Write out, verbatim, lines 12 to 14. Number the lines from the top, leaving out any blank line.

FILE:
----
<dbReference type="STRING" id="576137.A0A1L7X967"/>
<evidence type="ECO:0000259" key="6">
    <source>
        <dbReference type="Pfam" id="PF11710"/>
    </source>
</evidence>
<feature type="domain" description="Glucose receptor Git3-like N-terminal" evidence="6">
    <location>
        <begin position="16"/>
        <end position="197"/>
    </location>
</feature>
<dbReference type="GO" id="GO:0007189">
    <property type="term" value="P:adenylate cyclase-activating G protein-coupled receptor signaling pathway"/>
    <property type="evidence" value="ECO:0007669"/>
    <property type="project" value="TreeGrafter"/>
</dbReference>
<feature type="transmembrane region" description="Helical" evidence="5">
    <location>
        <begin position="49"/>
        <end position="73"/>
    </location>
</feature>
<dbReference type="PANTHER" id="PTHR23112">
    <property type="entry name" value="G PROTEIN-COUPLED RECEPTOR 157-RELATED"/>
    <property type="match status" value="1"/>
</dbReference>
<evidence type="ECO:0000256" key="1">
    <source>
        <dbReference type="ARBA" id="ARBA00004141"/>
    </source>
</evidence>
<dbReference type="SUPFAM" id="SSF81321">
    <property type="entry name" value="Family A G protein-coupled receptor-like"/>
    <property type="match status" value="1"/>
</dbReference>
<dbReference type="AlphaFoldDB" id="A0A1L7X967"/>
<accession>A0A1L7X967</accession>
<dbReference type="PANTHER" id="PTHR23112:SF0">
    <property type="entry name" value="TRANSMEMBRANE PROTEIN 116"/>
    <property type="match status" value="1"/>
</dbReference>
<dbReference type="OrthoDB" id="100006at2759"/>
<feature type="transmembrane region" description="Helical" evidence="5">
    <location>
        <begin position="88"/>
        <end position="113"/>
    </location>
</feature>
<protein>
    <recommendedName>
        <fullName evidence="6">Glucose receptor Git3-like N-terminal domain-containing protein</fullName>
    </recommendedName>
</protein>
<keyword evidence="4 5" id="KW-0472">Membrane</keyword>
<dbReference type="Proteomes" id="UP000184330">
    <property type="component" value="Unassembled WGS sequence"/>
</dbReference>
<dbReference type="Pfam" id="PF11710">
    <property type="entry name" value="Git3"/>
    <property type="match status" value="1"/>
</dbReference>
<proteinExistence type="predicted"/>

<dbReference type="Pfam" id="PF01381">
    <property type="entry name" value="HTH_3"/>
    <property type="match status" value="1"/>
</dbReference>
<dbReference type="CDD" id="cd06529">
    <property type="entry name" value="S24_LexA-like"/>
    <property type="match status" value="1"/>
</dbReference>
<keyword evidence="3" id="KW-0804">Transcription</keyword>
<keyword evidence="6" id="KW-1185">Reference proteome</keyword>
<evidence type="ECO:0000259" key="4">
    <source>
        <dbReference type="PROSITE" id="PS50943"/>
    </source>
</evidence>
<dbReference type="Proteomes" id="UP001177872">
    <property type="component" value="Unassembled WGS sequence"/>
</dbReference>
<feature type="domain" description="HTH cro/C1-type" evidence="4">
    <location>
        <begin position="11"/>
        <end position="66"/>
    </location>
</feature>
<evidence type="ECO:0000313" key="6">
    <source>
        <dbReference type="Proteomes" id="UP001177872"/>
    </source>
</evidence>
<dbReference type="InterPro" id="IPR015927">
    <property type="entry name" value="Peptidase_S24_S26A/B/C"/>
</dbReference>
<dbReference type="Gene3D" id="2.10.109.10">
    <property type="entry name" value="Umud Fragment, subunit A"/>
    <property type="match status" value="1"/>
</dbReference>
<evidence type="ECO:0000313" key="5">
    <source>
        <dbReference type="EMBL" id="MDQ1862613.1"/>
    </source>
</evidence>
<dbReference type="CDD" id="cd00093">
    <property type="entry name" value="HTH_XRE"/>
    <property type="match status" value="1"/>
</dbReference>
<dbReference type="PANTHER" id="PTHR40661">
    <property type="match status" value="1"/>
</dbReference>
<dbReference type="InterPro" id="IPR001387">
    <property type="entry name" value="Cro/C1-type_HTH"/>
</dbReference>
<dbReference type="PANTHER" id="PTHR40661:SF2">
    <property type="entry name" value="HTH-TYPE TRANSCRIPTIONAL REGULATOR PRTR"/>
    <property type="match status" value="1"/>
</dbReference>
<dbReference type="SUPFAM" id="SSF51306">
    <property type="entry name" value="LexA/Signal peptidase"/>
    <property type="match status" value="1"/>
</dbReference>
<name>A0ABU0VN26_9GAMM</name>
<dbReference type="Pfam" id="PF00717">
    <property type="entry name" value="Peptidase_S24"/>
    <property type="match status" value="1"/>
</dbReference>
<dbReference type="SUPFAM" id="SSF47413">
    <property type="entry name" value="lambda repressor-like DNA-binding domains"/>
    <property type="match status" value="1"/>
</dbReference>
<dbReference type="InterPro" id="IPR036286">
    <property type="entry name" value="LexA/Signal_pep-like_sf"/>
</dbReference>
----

</feature>
<dbReference type="GO" id="GO:0007189">
    <property type="term" value="P:adenylate cyclase-activating G protein-coupled receptor signaling pathway"/>